Must see: People, NT: Lyttelton, London SE1
The nation's trust deserved by an acutely preserved wit
Saturday 17 November 2012
Questions about the purpose of preservation are raised in Alan Bennett's highly entertaining new play, which takes an outrageously funny swipe at the National Trust.
Frances de la Tour's splendid Dorothy – peeress, ex-model, recluse – is as grand and down-at-heel as the decaying country house in South Yorkshire where she lives with her lower-class companion Iris (Linda Bassett).
Dorothy's brisk sister (Selina Cadell) wants to hand the place over to the trust, but Dorothy rents out the hall to a porn film company, whose shoot of Reach for the Thigh is the farcical high point of Nicholas Hytner's well-judged production.
Elsewhere, there is spirited knockabout in the contest over values between Dorothy and a National Trust man who, in Nicholas le Prevost's amusing performance, is all bristling enthusiasm for widened access. Bennett's talents for challenging cosy English complacencies are in a healthy state of preservation.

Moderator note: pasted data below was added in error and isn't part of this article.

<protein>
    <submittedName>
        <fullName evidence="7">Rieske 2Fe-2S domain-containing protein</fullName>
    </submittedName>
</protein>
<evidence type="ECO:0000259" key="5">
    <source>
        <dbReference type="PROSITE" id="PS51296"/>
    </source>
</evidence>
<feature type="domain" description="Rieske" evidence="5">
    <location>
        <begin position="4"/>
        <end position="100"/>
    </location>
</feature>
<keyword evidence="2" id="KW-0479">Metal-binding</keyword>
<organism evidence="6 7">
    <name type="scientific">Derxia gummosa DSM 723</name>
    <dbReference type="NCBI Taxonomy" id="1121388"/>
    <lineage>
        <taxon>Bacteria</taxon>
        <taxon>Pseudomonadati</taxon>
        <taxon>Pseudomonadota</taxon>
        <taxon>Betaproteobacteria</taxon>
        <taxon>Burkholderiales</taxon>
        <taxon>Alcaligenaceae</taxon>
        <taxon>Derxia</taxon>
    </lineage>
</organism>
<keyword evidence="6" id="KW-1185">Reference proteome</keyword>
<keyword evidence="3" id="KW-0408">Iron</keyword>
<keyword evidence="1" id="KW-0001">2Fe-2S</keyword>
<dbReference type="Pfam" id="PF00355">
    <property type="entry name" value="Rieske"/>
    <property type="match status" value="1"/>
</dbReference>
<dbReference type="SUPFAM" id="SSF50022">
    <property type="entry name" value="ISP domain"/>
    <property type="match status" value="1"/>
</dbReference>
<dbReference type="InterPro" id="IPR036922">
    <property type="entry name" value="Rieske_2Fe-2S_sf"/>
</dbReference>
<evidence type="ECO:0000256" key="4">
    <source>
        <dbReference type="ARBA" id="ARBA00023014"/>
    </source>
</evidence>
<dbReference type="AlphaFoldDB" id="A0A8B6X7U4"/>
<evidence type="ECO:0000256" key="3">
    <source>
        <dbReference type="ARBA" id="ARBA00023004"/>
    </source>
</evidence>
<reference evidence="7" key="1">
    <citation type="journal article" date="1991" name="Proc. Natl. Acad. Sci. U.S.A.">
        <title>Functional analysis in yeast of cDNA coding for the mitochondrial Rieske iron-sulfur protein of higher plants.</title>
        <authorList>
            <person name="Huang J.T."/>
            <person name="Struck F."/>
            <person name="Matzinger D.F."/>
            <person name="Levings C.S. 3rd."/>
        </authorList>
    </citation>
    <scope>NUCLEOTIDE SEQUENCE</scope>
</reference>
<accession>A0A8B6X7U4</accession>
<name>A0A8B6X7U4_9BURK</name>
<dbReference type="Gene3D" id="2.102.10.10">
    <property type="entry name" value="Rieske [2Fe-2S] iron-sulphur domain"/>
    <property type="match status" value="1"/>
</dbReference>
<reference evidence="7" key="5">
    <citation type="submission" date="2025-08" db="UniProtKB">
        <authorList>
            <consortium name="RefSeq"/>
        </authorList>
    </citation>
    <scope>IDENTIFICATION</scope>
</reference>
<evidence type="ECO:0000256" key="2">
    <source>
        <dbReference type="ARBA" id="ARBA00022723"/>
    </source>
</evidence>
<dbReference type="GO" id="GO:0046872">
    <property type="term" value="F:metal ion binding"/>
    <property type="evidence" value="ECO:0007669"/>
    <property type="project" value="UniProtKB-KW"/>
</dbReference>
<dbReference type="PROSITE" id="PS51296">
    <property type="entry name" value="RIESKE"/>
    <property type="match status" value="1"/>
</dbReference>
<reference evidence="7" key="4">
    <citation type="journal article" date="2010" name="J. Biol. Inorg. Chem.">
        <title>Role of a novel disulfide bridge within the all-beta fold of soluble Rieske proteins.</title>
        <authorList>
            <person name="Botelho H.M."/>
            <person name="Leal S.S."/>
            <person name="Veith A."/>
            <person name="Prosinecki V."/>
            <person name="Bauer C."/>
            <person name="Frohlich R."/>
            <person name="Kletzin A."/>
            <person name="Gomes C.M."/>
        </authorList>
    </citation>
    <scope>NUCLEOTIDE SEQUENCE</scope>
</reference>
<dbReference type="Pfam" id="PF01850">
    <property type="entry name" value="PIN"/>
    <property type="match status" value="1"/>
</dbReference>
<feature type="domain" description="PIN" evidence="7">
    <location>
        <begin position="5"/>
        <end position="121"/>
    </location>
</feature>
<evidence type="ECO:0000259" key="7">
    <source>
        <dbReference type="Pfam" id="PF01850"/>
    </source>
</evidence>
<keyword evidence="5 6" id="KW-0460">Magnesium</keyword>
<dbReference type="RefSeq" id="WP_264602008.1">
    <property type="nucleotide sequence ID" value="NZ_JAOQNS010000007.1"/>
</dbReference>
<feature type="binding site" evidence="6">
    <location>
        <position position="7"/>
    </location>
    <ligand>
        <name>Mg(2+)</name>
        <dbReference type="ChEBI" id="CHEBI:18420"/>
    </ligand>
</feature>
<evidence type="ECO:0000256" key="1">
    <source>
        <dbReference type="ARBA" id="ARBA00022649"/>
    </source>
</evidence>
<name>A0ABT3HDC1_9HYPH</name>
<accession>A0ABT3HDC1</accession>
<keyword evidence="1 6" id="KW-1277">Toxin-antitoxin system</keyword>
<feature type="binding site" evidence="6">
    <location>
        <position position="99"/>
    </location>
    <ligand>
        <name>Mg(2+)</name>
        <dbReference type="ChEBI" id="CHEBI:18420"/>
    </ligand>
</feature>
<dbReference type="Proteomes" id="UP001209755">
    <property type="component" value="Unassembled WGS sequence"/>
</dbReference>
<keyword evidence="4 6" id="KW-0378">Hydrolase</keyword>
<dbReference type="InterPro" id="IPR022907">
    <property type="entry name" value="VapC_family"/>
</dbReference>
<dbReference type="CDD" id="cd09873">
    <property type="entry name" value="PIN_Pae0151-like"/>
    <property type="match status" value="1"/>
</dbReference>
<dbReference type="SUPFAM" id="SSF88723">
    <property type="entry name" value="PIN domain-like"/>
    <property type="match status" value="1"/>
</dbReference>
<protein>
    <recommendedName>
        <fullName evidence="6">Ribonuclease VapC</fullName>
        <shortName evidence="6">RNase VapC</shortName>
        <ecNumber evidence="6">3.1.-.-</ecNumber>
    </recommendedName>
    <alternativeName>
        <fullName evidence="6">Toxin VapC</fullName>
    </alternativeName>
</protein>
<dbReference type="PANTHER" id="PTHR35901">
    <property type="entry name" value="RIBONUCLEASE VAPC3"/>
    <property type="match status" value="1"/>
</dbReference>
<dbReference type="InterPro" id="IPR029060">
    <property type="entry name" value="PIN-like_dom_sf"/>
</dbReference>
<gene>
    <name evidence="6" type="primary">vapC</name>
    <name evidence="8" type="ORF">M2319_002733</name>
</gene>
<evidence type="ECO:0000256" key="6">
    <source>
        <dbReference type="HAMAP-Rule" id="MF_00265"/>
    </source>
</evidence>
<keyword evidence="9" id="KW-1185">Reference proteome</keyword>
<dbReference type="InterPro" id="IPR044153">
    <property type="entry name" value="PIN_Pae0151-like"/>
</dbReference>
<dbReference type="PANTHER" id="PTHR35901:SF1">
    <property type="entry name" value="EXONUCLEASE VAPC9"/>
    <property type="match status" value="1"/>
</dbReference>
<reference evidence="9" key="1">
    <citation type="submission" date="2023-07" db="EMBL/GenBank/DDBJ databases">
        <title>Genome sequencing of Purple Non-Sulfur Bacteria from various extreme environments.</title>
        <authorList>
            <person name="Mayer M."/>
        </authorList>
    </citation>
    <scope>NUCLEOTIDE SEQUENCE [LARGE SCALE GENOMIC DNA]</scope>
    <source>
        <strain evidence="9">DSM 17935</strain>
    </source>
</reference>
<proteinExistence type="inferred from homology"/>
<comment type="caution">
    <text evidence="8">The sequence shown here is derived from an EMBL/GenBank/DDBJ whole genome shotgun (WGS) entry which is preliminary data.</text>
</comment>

(020 7452 3000; nationaltheatre.org.uk) to 2 April
TVJamie's Sugar Rush reveal's campaigning chef's new foe
Arts & Ents blogs
- 1 What marriage would look like if we actually followed the Bible
- 3 The Chinese city where men have 'three girlfriends because there are so many women'
- 4 'Heartbreaking' Syria orphan photo wasn't taken in Syria and not of orphan
- 5 Orthorexia nervosa: How becoming obsessed with healthy eating can lead to malnutrition
Britain to take more refugees as Cameron bows to pressure after more than 250,000 back our campaign
Senior British politicians tell David Cameron: When dead children are being washed up on beaches – it's time to act
Jeremy Corbyn calls Osama bin Laden's killing a 'tragedy' - but was it taken out of context?
If these extraordinarily powerful images of a dead Syrian child washed up on a beach don't change Europe's attitude to refugees, what will?
If you're not already angry about the refugee crisis, here's a history lesson to remind you why you really should be
Make your voice heard: Sign The Independent's petition to welcome refugees